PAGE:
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Three Key Points: Round 16 v Sea Eagles

The Canterbury-Bankstown Bulldogs face the Manly Sea Eagles at Bankwest Stadium on Saturday July 3, kicking off at 3pm.

Below are three things to know about the matchup:

Five each from last 10

Canterbury and Manly have both won five games each from their past 10 encounters dating back to 2015. The Sea Eagles have grab victories in the last four matches, while the Dogs won five of the previous six meetings between the two teams. The Bulldogs biggest win from the last ten clashes was in round one of the 2016 season when the Dogs claimed a 28-6 victory at Brookvale. Canterbury’s biggest defeat came in 2017 when Manly scored seven tries to nil in a 36-0 win.

Dogs have youth, Manly experience

The Bulldogs head into the clash against Manly with an average age of 23.9 across the 21-man squad named, while the average age of the Sea Eagles is 24.5. Canterbury have three players aged 19 in their squad (Jackson Topine, Chris Patolo and Bailey Biondi-Odo), 13 players aged between 20 and 25 and only two players aged 30 or older (Josh Jackson and Ava Seumanufagai). Meanwhile the Sea Eagles have only one player aged 19 in their squad (Ben Trbojevic), three aged 30 or over (Kieran Foran, Daly Cherry-Evans and Martin Taupau) and 14 players aged between 20 and 25. From a games experience, Manly have a total of 1488 NRL games across their 21 players, while Canterbury’s list totals 990. The Sea Eagles have five players who have played 100 NRL games or more with the Dogs having only three players who have played more than 100 NRL matches.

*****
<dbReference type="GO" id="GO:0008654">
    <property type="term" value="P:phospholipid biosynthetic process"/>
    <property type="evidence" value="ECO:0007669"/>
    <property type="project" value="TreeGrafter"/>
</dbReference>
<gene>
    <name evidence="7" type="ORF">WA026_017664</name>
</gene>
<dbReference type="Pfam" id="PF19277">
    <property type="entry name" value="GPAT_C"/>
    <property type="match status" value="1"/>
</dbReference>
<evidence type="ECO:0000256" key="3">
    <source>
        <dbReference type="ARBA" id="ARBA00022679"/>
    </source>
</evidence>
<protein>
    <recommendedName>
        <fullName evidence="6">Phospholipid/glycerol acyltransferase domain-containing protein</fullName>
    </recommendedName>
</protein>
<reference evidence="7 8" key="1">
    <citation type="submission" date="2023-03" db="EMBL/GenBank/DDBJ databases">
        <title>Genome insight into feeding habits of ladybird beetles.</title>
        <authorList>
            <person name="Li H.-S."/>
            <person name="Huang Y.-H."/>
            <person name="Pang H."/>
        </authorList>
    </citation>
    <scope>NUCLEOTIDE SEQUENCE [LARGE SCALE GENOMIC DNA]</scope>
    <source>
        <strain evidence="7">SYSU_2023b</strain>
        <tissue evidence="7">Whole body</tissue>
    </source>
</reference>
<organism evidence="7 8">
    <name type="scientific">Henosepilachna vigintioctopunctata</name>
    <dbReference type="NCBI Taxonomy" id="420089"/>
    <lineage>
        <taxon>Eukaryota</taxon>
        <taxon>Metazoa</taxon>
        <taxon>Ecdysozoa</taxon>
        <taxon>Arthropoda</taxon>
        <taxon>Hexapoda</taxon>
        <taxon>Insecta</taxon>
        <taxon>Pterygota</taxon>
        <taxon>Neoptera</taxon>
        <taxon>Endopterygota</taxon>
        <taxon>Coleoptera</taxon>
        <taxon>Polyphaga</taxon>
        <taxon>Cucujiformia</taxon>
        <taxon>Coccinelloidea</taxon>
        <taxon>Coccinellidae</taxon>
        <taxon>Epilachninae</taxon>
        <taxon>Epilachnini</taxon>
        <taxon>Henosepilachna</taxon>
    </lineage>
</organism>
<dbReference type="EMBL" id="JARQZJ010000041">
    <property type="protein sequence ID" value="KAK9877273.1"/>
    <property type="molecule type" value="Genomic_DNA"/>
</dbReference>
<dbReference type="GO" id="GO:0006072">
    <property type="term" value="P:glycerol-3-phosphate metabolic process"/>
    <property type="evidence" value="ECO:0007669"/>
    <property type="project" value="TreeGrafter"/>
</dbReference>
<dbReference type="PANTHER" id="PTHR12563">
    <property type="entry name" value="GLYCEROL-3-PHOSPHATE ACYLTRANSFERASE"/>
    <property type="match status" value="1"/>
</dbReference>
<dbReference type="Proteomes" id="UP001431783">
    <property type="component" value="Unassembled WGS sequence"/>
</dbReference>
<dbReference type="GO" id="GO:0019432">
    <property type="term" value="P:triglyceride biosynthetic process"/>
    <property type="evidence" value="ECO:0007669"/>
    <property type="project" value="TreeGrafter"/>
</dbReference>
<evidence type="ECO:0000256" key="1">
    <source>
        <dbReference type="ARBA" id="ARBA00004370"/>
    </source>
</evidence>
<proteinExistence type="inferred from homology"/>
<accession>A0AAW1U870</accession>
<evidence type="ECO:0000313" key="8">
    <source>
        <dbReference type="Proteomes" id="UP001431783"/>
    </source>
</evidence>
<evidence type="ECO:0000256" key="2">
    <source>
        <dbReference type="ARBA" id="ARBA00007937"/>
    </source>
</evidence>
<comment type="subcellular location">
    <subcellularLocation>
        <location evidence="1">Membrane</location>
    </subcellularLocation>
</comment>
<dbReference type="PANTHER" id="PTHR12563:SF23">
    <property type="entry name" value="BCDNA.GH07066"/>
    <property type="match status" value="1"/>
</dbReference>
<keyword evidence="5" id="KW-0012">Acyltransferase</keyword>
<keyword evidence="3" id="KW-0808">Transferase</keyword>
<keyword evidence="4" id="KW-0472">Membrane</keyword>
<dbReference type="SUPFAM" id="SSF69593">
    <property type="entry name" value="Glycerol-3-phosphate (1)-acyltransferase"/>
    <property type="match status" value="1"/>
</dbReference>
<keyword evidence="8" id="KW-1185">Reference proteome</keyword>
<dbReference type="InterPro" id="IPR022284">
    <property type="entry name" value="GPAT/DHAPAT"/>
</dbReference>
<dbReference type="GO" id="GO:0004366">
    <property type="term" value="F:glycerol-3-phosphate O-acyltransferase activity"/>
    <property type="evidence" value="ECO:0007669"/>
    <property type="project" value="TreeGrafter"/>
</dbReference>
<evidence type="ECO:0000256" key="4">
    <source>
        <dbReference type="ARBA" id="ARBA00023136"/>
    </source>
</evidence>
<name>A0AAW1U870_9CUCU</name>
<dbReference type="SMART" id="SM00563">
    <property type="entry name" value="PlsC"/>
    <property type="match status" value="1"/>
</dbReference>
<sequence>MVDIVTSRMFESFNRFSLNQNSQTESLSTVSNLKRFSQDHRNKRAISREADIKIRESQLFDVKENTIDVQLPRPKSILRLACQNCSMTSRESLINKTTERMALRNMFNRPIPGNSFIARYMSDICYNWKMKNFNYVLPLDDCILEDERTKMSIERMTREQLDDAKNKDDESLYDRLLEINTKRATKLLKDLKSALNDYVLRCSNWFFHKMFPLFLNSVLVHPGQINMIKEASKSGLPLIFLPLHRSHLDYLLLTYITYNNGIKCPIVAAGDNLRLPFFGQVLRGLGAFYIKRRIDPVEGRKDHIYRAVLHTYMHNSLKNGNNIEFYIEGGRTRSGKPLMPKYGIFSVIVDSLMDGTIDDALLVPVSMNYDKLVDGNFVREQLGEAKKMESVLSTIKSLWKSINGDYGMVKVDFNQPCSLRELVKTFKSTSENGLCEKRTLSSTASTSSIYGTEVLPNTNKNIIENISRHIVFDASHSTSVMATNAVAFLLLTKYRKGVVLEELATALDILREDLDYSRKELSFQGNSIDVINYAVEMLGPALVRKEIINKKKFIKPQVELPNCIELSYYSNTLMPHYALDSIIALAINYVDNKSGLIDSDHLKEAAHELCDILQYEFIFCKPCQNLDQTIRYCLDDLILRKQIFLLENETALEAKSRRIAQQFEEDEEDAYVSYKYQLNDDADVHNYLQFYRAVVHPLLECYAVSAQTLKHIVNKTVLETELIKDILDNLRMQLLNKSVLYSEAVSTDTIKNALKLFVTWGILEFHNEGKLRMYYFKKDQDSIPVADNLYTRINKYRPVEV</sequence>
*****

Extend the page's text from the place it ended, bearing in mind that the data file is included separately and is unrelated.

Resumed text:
Barrett’s first clash with Manly

Trent Barrett will coach against Manly for the first time as a Head Coach since he left the Sea Eagles at the end of the 2018 season. Barrett spent three years at the helm of Manly before joining the Penrith Panthers as an assistant coach in 2020.

Acknowledgement of Country

Canterbury-Bankstown Bulldogs respect and honour the Darug and Eora nations, who are the Traditional Custodians of the land and pay our respects to their Elders past, present and future. We acknowledge the stories, traditions and living cultures of Aboriginal and Torres Strait Islander peoples on the lands we meet, gather and play on.